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Hunt Bikes’ adventure craving steel 29+ Bikepacking/Singletrack frameset

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Just a couple of years old now, Hunt Bikes is a tiny company in Australia founded by avid off-road adventure cyclist Dan Hunt. Their concept is pretty simple – design and produce high value bikes & accessories to outfit cyclists on trail riding & bikepacking adventures – with a bit of an eco-friendly tinge. So far their catalog is also simple. The make a single modern 29+ rigid steel mountain bike with a good balance of attachment points and a set of bags to strap on that bike. But simple can be good…

29+ Bikepacking/Singletrack frameset

The one double butted 4130 chromoly bike that Hunt has developed so far is as straight forward as you can get for proper off-road bikepacking. Starting with what Hunt calls classic 29er geometry, they stretched out space behind the bottom bracket thanks to a machined chainstay yoke and the choice to go 1x only, and can fit in up to a 29 x 3″ tire (developed around a Surly Knard on a Stan’s Hugo rim.)

Tech details

With that the bike sticks with standard space thru-axles at each end (12 x 142mm & 15 x 100mm), but gets a matching tapered double butted 4130 fork, and a PF30 BB. It gets full length, fully external routing, a 44mm headtube, and a 31.6mm seatpost

As for gear hauling points on the bike Hunt chose not to include proper rack mounts, with the thought that riders would opt for lighter bikepacking bag setups. There are plenty of mounting points, though. On both the top and bottom of the downtube the frame gets 3-bolt anything cage mounts, plus a third pair of bottle bosses on the seattube. Each fork leg also gets a 3-bolt cage mount too, so you can haul as much water as you can imagine.

Altogether the butted frame & fork are said to keep a light feel for long days off-road, yet can stand up to the abuse of days out on tour. And to top it off, Hunt says that their bikes are carbon neutral. The company buys carbon credits for each frameset sold to offset the environmental footprint of their production.

The frameset is available in a three size S-L (15-19″) range and in gloss black for $1261 AUD ($990 USD, plus taxes & fees that are up to the buyer) or brushed chrome for $1337 AUD ($1050 USD, plus taxes & fees).

The EU importer lists both versions for the same 980€ which includes VAT & delivery, sweetening the deal in Europe.

As to the bags that you see in the photos (and that we alluded to as a product), Hunt only makes them to order. They aren’t officially ‘available’ right now, but maybe you can talk them into making you a set when you are ordering a frameset?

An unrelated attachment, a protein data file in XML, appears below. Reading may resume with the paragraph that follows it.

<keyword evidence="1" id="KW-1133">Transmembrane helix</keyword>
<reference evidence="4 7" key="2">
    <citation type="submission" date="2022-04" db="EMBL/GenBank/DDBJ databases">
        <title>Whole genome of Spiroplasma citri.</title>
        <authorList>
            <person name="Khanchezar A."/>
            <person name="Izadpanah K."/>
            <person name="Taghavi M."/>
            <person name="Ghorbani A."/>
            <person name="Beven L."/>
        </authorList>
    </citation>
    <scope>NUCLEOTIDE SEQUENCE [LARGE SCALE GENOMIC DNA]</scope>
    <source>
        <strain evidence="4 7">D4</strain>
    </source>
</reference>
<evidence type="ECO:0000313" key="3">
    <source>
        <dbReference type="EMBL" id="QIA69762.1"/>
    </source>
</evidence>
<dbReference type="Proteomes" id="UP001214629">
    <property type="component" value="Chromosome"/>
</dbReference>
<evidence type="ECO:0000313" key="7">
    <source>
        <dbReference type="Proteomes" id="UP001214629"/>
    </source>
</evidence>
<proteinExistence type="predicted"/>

Hunt 1000 Australian off-road bikepacking tour

If all that sounds good and you have some time to ride down under, Hunt Bikes is running their 2nd annual Hunt 1000 off-road tour in just a few weeks. Join them to ride the 1000km from Canberra to Melbourne for a week of self-supported riding in the high Australian backcountry. More details over at their website.

HuntBikes.com or HuntBikes.eu

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23 Comments
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John
John
5 years ago

“Each fork leg also gets a 3-bolt cage mount too, so you can haul as much water as you can imagine.”

Well, I am pretty sure I can imagine hauling even more water with a rear rack. Adding some mounts for mudguards and a rear rack would really make the frame more versatile, which I think is pretty handy for a “crazy adventure” style bicycle.

Ariel
Ariel
5 years ago

Hunt have invented an “adventure” bike without mug guard mount, without mounts for racks (front or, even, rear), hence, no light mounts… so, basically, Hunt’s “adventure” bike excludes anyone who wants to go on an adventure longer than a day or 2, or that excludes camping, etc.
That’s a weird vision for “adventure”… Too bad because the bike looks otherwise pretty nice

Peter Goodman
Peter Goodman
5 years ago
Reply to  Ariel

It’s a Bikepacking bike! no need for rack mounts etc.

Kernel Flickitov
Kernel Flickitov
5 years ago
Reply to  Peter Goodman

Really weird after all these years people still don’t realize racks totally suck off road. The whole frickin’ reason this genre exists! You won’t make it 2 days into Tour Divide without snapping your racks right off….. oy vey [head slapping forehead]

John
John
5 years ago

Assuming your statement is true, that it is impossible to engineer a rack that can be used on the Tour Divide, there are more adventures than that one route. A quality frame can easily last decades, having some extra mounting points allows you to customize the bicycle for each adventure.

As for the origins for bikepacking, the design of the bags are very much a workaround for fact that many MTB’s didn’t have enough mounting points. With better attachment points one could up with even better designs for bags that are lighter and stay in place better.